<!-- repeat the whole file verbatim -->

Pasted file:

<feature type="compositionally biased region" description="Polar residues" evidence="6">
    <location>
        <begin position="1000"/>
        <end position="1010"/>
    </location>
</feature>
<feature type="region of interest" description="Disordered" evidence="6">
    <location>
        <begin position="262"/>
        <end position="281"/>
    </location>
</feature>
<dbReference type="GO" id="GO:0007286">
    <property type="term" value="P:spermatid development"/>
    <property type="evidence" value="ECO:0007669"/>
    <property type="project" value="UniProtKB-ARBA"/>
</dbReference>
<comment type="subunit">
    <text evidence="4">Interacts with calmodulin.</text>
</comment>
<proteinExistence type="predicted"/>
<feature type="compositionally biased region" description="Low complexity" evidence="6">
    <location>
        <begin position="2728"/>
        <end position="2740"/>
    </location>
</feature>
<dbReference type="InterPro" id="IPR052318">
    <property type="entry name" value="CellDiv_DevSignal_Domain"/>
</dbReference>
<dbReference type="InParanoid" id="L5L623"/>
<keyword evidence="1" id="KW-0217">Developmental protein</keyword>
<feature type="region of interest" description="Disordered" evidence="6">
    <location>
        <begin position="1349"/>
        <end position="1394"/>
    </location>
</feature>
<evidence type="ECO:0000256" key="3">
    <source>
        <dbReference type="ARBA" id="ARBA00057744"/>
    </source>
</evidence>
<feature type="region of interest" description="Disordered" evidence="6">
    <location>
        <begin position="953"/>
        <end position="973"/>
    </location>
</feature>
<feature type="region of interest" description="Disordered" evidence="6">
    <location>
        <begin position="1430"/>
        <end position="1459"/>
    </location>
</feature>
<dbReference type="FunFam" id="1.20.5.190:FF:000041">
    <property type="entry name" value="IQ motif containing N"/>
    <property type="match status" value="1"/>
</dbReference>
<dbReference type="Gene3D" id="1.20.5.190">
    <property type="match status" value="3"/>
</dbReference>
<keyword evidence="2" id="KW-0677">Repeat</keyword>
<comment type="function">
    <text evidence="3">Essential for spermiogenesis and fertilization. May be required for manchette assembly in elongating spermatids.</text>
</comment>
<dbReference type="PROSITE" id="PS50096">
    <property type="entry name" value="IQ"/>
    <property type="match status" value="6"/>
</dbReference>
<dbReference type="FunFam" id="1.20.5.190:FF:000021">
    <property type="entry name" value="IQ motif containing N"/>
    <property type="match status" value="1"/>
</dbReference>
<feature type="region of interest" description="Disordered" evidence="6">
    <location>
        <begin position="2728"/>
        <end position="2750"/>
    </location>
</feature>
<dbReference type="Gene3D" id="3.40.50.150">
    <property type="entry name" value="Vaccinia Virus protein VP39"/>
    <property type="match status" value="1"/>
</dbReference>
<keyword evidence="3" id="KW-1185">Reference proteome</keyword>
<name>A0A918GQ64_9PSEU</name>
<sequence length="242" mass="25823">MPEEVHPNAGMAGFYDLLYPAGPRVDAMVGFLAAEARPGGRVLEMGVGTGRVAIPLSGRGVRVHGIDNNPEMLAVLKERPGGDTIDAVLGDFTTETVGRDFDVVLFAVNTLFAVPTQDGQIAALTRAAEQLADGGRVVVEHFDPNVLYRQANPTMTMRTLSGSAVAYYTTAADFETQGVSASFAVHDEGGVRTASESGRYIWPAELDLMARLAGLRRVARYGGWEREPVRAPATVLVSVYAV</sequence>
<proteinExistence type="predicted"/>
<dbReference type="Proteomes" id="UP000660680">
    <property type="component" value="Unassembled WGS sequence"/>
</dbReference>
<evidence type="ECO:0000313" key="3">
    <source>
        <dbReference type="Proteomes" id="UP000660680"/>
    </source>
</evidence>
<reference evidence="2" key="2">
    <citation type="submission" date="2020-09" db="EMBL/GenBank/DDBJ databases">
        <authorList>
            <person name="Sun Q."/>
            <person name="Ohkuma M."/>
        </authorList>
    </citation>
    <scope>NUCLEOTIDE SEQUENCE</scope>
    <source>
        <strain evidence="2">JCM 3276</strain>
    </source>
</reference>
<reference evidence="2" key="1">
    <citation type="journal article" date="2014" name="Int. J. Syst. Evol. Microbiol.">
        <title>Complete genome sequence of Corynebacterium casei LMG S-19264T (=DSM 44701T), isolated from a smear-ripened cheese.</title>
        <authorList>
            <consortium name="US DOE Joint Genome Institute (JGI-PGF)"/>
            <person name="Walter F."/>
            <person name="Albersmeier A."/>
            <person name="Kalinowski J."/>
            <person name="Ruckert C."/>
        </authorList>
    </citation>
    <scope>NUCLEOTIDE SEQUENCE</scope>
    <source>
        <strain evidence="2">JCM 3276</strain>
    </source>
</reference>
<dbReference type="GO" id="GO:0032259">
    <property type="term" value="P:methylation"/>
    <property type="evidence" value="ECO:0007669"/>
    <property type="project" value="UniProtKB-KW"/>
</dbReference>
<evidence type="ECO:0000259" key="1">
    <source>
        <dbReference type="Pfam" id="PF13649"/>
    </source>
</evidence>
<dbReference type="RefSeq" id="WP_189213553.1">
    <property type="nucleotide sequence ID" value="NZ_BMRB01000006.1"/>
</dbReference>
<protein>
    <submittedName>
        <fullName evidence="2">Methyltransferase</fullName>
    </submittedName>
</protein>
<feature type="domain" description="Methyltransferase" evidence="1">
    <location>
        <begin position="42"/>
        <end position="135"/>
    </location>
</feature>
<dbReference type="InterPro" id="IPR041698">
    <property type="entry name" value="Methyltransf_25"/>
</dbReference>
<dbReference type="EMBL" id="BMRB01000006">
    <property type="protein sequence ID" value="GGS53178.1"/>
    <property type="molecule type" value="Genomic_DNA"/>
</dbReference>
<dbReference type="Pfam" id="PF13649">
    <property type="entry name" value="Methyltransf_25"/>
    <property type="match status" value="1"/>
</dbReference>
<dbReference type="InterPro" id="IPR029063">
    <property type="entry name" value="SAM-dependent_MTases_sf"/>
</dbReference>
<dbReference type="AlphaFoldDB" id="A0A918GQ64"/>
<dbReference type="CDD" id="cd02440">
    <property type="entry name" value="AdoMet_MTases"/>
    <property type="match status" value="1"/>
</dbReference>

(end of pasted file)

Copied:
<feature type="compositionally biased region" description="Polar residues" evidence="6">
    <location>
        <begin position="1000"/>
        <end position="1010"/>
    </location>
</feature>
<feature type="region of interest" description="Disordered" evidence="6">
    <location>
        <begin position="262"/>
        <end position="281"/>
    </location>
</feature>
<dbReference type="GO" id="GO:0007286">
    <property type="term" value="P:spermatid development"/>
    <property type="evidence" value="ECO:0007669"/>
    <property type="project" value="UniProtKB-ARBA"/>
</dbReference>
<comment type="subunit">
    <text evidence="4">Interacts with calmodulin.</text>
</comment>
<proteinExistence type="predicted"/>
<feature type="compositionally biased region" description="Low complexity" evidence="6">
    <location>
        <begin position="2728"/>
        <end position="2740"/>
    </location>
</feature>
<dbReference type="InterPro" id="IPR052318">
    <property type="entry name" value="CellDiv_DevSignal_Domain"/>
</dbReference>
<dbReference type="InParanoid" id="L5L623"/>
<keyword evidence="1" id="KW-0217">Developmental protein</keyword>
<feature type="region of interest" description="Disordered" evidence="6">
    <location>
        <begin position="1349"/>
        <end position="1394"/>
    </location>
</feature>
<evidence type="ECO:0000256" key="3">
    <source>
        <dbReference type="ARBA" id="ARBA00057744"/>
    </source>
</evidence>
<feature type="region of interest" description="Disordered" evidence="6">
    <location>
        <begin position="953"/>
        <end position="973"/>
    </location>
</feature>
<feature type="region of interest" description="Disordered" evidence="6">
    <location>
        <begin position="1430"/>
        <end position="1459"/>
    </location>
</feature>
<dbReference type="FunFam" id="1.20.5.190:FF:000041">
    <property type="entry name" value="IQ motif containing N"/>
    <property type="match status" value="1"/>
</dbReference>
<dbReference type="Gene3D" id="1.20.5.190">
    <property type="match status" value="3"/>
</dbReference>
<keyword evidence="2" id="KW-0677">Repeat</keyword>
<comment type="function">
    <text evidence="3">Essential for spermiogenesis and fertilization. May be required for manchette assembly in elongating spermatids.</text>
</comment>
<dbReference type="PROSITE" id="PS50096">
    <property type="entry name" value="IQ"/>
    <property type="match status" value="6"/>
</dbReference>
<dbReference type="FunFam" id="1.20.5.190:FF:000021">
    <property type="entry name" value="IQ motif containing N"/>
    <property type="match status" value="1"/>
</dbReference>
<feature type="region of interest" description="Disordered" evidence="6">
    <location>
        <begin position="2728"/>
        <end position="2750"/>
    </location>
</feature>
<dbReference type="Gene3D" id="3.40.50.150">
    <property type="entry name" value="Vaccinia Virus protein VP39"/>
    <property type="match status" value="1"/>
</dbReference>
<keyword evidence="3" id="KW-1185">Reference proteome</keyword>
<name>A0A918GQ64_9PSEU</name>
<sequence length="242" mass="25823">MPEEVHPNAGMAGFYDLLYPAGPRVDAMVGFLAAEARPGGRVLEMGVGTGRVAIPLSGRGVRVHGIDNNPEMLAVLKERPGGDTIDAVLGDFTTETVGRDFDVVLFAVNTLFAVPTQDGQIAALTRAAEQLADGGRVVVEHFDPNVLYRQANPTMTMRTLSGSAVAYYTTAADFETQGVSASFAVHDEGGVRTASESGRYIWPAELDLMARLAGLRRVARYGGWEREPVRAPATVLVSVYAV</sequence>
<proteinExistence type="predicted"/>
<dbReference type="Proteomes" id="UP000660680">
    <property type="component" value="Unassembled WGS sequence"/>
</dbReference>
<evidence type="ECO:0000313" key="3">
    <source>
        <dbReference type="Proteomes" id="UP000660680"/>
    </source>
</evidence>
<reference evidence="2" key="2">
    <citation type="submission" date="2020-09" db="EMBL/GenBank/DDBJ databases">
        <authorList>
            <person name="Sun Q."/>
            <person name="Ohkuma M."/>
        </authorList>
    </citation>
    <scope>NUCLEOTIDE SEQUENCE</scope>
    <source>
        <strain evidence="2">JCM 3276</strain>
    </source>
</reference>
<reference evidence="2" key="1">
    <citation type="journal article" date="2014" name="Int. J. Syst. Evol. Microbiol.">
        <title>Complete genome sequence of Corynebacterium casei LMG S-19264T (=DSM 44701T), isolated from a smear-ripened cheese.</title>
        <authorList>
            <consortium name="US DOE Joint Genome Institute (JGI-PGF)"/>
            <person name="Walter F."/>
            <person name="Albersmeier A."/>
            <person name="Kalinowski J."/>
            <person name="Ruckert C."/>
        </authorList>
    </citation>
    <scope>NUCLEOTIDE SEQUENCE</scope>
    <source>
        <strain evidence="2">JCM 3276</strain>
    </source>
</reference>
<dbReference type="GO" id="GO:0032259">
    <property type="term" value="P:methylation"/>
    <property type="evidence" value="ECO:0007669"/>
    <property type="project" value="UniProtKB-KW"/>
</dbReference>
<evidence type="ECO:0000259" key="1">
    <source>
        <dbReference type="Pfam" id="PF13649"/>
    </source>
</evidence>
<dbReference type="RefSeq" id="WP_189213553.1">
    <property type="nucleotide sequence ID" value="NZ_BMRB01000006.1"/>
</dbReference>
<protein>
    <submittedName>
        <fullName evidence="2">Methyltransferase</fullName>
    </submittedName>
</protein>
<feature type="domain" description="Methyltransferase" evidence="1">
    <location>
        <begin position="42"/>
        <end position="135"/>
    </location>
</feature>
<dbReference type="InterPro" id="IPR041698">
    <property type="entry name" value="Methyltransf_25"/>
</dbReference>
<dbReference type="EMBL" id="BMRB01000006">
    <property type="protein sequence ID" value="GGS53178.1"/>
    <property type="molecule type" value="Genomic_DNA"/>
</dbReference>
<dbReference type="Pfam" id="PF13649">
    <property type="entry name" value="Methyltransf_25"/>
    <property type="match status" value="1"/>
</dbReference>
<dbReference type="InterPro" id="IPR029063">
    <property type="entry name" value="SAM-dependent_MTases_sf"/>
</dbReference>
<dbReference type="AlphaFoldDB" id="A0A918GQ64"/>
<dbReference type="CDD" id="cd02440">
    <property type="entry name" value="AdoMet_MTases"/>
    <property type="match status" value="1"/>
</dbReference>